In support of protecting the fundamental right of persons with disabilities to accessible transportation services, the CTA’s existing dispute resolution services continue to serve Canadians as a mechanism to resolve accessibility complaints via facilitation, mediation, or adjudication.

"Own Motion" Investigation

Q5. What is an own motion investigation?

The new legislation provides the CTA with its own motion powers, enabling it to initiate an investigation, whether or not a complaint was filed, with the approval of the Minister. An own motion investigation may be appropriate when the CTA has a reason to believe an issue may exist, and where the issue may be urgent, or broad-based in nature, or the subject of a large number of complaints that can most efficiently be handled through a single process.

This measure will allow the CTA to take measures to remove undue obstacles to accessibility in a proactive manner, rather than on a case-by-case basis, and take appropriate actions to remedy them.

New Regulations

Q6. What are the Accessible Transportation for Persons with Disabilities Regulations, and how do they relate to the new legislation?

The CTA is developing new Accessible Transportation for Persons with Disabilities Regulations, in parallel to the new legislation. The new regulations reflect the spirit of the new legislation, and will help achieve the goal of a truly inclusive and accessible Canada.

The regulations will establish comprehensive, legally binding and enforceable requirements for large carriers and the terminals that serve them, as well as the Canadian Air Transport Security Authority (CATSA) and the Canada Border Services Agency (CBSA). The regulations will include requirements relating to accessible services, transportation equipment and technology, communications and training in respect of operations by carriers and terminals in all modes of transportation, as well as operations of CATSA and the CBSA, and will ensure requirements are enforceable through administrative monetary penalties (AMPS).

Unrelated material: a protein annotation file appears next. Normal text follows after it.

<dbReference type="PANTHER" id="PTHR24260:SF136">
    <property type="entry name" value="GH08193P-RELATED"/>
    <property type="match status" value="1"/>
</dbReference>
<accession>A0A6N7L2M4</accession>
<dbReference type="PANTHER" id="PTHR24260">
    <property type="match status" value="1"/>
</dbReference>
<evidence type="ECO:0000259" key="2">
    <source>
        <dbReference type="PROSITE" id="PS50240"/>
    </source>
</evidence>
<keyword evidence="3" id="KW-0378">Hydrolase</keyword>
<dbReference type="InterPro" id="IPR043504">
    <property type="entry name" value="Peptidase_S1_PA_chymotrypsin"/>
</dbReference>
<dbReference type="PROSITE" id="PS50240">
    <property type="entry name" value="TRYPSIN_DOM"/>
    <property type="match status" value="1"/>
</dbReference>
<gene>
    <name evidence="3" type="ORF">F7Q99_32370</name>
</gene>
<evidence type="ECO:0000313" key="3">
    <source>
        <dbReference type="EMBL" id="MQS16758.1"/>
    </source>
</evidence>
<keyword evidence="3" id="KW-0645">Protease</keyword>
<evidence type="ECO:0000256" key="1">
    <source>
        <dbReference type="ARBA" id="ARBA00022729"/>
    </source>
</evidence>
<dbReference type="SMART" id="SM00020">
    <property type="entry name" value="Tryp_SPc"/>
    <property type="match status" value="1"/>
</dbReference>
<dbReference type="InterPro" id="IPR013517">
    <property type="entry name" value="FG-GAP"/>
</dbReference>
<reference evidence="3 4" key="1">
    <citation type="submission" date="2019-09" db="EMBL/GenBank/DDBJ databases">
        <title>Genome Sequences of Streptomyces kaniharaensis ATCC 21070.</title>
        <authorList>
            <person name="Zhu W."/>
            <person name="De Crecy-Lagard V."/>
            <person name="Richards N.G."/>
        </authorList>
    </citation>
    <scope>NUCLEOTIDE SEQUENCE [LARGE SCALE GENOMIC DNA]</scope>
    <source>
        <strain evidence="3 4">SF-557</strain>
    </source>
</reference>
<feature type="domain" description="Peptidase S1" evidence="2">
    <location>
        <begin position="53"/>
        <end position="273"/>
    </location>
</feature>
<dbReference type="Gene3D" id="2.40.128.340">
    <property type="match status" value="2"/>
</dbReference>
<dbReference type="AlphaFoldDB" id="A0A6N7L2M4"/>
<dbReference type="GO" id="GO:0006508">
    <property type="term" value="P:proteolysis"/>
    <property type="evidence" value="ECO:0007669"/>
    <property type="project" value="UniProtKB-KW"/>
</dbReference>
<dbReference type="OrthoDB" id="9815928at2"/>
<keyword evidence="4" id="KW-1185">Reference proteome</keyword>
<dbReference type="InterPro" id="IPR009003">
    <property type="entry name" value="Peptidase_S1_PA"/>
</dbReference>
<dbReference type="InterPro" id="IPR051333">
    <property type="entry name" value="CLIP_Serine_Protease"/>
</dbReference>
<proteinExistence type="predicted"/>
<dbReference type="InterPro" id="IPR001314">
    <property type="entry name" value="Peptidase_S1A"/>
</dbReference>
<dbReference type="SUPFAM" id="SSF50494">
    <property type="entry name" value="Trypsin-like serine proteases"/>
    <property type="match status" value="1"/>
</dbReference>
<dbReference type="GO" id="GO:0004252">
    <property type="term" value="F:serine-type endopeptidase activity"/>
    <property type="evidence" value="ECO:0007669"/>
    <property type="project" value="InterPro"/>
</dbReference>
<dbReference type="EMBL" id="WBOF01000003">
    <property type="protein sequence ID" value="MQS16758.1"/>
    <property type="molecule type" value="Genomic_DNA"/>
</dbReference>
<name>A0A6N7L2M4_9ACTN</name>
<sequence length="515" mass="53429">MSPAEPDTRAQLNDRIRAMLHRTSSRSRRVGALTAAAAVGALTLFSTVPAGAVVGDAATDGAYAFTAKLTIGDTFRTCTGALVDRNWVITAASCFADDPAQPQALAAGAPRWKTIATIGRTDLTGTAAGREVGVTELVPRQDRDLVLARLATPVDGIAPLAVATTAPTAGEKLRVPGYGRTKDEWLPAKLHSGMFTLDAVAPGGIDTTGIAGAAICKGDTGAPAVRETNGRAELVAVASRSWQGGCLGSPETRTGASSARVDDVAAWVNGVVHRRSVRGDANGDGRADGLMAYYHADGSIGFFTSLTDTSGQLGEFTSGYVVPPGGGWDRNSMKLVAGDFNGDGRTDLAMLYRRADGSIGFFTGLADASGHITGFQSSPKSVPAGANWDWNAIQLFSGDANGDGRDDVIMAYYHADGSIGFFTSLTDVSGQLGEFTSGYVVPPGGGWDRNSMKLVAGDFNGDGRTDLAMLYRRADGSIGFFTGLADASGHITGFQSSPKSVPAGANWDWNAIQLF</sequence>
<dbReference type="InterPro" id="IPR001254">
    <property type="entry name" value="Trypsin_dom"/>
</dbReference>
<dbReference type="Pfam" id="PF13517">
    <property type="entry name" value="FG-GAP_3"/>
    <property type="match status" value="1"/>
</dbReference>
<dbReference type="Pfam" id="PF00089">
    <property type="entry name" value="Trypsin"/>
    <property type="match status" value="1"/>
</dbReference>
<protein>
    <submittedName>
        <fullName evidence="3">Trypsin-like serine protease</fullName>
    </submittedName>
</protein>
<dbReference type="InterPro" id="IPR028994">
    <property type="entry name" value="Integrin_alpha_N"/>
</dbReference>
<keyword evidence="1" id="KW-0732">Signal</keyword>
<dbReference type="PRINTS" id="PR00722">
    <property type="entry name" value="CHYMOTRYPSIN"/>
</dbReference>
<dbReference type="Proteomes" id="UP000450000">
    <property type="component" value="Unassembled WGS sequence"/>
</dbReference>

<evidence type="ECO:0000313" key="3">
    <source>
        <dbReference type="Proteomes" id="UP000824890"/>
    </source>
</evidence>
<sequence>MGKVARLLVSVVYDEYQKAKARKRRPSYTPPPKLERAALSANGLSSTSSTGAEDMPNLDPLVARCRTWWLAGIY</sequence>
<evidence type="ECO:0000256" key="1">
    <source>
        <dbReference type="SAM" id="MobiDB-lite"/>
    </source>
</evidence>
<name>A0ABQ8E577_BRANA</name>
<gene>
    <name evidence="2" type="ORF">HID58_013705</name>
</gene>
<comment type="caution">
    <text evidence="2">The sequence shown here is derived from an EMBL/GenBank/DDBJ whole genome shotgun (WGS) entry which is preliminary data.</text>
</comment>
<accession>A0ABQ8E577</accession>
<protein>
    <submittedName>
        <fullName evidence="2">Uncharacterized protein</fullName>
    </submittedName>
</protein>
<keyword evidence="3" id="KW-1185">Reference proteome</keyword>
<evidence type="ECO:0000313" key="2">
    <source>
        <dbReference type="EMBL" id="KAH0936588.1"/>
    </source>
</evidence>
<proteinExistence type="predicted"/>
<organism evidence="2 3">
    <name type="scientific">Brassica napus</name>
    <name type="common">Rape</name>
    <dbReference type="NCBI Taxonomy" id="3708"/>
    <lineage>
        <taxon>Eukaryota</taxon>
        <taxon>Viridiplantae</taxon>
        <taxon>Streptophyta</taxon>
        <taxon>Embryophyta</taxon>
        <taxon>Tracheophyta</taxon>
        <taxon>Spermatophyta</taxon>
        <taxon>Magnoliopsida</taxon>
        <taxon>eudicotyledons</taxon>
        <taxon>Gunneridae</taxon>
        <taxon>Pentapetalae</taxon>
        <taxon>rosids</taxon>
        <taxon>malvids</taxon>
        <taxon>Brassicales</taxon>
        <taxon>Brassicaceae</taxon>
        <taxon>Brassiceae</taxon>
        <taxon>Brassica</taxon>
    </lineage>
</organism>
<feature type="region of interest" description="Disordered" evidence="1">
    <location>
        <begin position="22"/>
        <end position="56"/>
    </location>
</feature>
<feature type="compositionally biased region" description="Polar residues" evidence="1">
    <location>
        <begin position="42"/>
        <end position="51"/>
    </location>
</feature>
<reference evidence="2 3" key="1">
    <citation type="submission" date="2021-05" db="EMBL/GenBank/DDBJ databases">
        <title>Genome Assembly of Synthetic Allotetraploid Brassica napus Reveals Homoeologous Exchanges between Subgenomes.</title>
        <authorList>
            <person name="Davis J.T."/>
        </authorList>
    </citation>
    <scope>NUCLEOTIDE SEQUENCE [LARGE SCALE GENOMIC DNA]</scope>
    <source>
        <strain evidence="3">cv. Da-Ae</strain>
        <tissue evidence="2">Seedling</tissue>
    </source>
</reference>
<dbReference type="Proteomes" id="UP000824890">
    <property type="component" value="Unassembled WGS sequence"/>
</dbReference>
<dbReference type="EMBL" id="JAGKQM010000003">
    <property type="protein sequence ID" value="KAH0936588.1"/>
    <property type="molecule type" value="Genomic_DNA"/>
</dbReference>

The legally binding regulations will replace two existing regulations Air Transportation Regulations (ATR) and the Personnel Training for the Assistance of Persons with Disabilities Regulations (PTR); and six voluntary codes of practice.

Consultations on the regulations began in 2016 as part of the CTA's Regulatory Modernization Initiative. Draft regulations were pre-published on March 9, 2019 for a 30-day public comment period. The goal is to have final regulations in place by summer 2019. Most provisions of the regulations will come into force one year later, with other more complex requirements being phased in over three years.